Marcroy what is your background? What is the path that led you to People of Print?
I studied illustration at Brighton University and graduated in 2008. At that point I had a keen interest in print rooms and screen printing. I did an internship in New York for a company called Urban Inks at this point I already set up the website called People of Print which at that stage was to document people I liked and the services I used, it was almost like a personal list of book marks.
When I got back from America, where I met a lot of printmakers and designers, there were prints waiting for me in London, I started exhibiting prints. I had to stop because the small commission we took was not enough to cover the costs of exhibiting — it wasn’t a viable business.
I went back to New York and worked as a graphic designer for an advertising agency, however I did not enjoy being a small part of a big machine. I thought that I could run a company myself in a away that I would like to do it and thats what I did when I moved back to London. We registered the company as a limited, turned the website into a daily updated blog and started focusing on events.
So what is People of Print?
It is a community of printmakers around the world, and we have a team who work on the publishing side of things, alongside events, workshops and brand collaborations.
What does People of Print do, you have the website which is a great resource, and the magazine, but is it part of a bigger operation?
People come to us for print management and design, advice on how to print, where to print, and what paper stock to use. We are also commissioned to do live printing events in various locations where we can demonstrate and teach printmaking. We run workshops and teach at various universities around the United Kingdom.
We also have the blog, directory, Department Store which sells work by various vendors a book published by Thames and Hudson and self-published magazines and posterzines.
We work closely with other print orientated organisations like Hewlett Packard, Heidelberg, Pureprint, Pressision, ELP and LCC to create meaningful relationships and interesting projects.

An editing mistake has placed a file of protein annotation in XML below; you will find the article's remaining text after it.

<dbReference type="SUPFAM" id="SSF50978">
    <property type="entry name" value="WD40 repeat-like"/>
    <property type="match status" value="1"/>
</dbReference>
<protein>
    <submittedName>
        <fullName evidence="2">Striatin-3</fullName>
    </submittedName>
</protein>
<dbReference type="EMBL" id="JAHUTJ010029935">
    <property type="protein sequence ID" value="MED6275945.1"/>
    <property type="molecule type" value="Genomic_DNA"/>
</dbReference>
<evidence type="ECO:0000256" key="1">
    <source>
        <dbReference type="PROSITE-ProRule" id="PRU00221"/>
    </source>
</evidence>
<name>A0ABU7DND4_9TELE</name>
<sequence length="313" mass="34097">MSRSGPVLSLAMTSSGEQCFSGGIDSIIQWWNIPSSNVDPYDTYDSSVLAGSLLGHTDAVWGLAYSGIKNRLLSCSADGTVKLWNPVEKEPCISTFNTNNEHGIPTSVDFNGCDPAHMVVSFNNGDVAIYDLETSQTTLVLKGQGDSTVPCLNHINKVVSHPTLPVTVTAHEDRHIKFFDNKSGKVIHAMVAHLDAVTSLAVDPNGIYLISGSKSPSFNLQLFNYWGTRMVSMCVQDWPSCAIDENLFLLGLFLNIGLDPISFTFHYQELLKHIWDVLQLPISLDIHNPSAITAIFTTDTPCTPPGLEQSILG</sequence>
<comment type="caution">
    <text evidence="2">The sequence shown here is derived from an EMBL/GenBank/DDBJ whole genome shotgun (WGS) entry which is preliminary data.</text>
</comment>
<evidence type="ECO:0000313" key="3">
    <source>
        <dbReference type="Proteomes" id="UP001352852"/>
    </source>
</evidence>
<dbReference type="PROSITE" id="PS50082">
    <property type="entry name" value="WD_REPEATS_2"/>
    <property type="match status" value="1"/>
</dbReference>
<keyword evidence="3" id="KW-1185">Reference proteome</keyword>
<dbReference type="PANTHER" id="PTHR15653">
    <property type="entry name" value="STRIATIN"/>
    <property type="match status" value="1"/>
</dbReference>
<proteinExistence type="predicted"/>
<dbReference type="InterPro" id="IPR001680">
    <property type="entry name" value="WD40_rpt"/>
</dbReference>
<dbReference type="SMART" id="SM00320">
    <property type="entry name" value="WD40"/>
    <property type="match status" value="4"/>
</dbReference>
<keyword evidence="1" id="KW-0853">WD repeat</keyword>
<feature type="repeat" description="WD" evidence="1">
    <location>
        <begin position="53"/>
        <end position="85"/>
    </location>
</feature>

Why did you decide to go with Kickstarter to crowdfund your magazine?
We wanted to check if there was a need for it and if people wanted the publication.
What are you working on now?
We are in talks with KK Outlet to do a print fair during Christmas at their venue from the 1 to the 23rd. There will be loads of prints to look at, some live printing and books, maybe some talks and events.
What is the state of print in London?
I think people are starting to appreciate what an art print is. People are starting to understand the difference between a screen print and a cheap digital print. I don’t know how its come about maybe it’s because art schools and universities integrate print into design and illustration, and creative courses in general. So people coming out of universities who did a creative course will have an understanding of print. Thus there are more people understanding the process and using it more and there are more products created in that particular medium and therefore its raising awareness for it. Its a knock on effect.
In terms of there being more studios, it might be because it is a fun thing to do, and its really rewarding. You have guys like Peckham Print Studio who did it on a small budget, then Sonsoles who came out of RCA. East London Printmakers have been there for donkeys years. People are setting up their own screen print studios all you need is some screens, hinges, a piece of wood, and a halogen light.
There are a lot of screen printers but there is not a massive resurgence of relief or intaglio printmaking. I think that’s because screen printing is designing in layers and its flat aesthetic that cannot be achieved on a screen is appealing to designers and illustrators so they come out of uni and they want to do it.
So to answer your question the current state of print — there is a lot of stuff happening.